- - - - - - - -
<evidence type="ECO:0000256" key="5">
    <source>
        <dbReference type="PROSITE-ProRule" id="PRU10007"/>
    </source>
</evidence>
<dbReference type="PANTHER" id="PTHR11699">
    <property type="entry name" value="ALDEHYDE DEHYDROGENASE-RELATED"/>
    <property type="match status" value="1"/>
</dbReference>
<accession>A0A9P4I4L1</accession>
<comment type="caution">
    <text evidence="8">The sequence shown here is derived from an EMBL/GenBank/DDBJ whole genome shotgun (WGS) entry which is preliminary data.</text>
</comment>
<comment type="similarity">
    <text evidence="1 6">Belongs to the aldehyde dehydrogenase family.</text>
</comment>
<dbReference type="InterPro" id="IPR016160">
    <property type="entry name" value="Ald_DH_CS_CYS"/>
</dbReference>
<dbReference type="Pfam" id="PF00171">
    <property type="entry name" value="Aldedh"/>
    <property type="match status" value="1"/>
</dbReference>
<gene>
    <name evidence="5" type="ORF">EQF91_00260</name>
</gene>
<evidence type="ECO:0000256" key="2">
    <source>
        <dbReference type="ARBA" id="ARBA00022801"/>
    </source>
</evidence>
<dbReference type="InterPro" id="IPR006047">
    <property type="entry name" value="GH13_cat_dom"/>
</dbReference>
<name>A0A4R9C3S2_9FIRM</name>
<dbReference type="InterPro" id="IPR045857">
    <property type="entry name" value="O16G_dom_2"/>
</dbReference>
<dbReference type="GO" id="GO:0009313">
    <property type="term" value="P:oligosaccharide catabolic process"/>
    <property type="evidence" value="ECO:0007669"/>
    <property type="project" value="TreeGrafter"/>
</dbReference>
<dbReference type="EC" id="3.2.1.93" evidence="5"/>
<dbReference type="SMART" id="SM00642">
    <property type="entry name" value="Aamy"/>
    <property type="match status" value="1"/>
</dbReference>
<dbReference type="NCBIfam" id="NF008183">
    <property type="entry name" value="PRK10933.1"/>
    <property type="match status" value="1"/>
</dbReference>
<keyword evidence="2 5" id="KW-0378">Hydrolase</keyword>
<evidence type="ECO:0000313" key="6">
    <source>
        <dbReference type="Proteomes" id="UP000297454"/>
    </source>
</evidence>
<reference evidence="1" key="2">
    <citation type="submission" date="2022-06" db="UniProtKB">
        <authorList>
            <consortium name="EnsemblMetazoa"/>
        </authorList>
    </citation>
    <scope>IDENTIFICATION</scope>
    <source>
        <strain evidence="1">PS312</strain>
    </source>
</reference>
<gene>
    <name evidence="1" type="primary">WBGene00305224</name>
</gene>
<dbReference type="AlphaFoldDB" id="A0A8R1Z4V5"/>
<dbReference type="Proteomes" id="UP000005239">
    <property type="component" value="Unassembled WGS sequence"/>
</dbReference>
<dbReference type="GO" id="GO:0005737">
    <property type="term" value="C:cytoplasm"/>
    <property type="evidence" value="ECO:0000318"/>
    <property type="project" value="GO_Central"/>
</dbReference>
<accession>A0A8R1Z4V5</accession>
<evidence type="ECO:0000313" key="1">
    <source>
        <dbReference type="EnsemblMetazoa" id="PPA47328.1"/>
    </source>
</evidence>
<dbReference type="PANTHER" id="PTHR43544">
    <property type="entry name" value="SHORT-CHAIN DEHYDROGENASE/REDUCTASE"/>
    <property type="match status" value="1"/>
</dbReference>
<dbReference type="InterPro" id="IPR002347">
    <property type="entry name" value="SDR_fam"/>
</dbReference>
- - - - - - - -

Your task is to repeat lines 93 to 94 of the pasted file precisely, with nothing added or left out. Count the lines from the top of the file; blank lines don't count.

    <property type="entry name" value="SDR_fam"/>
</dbReference>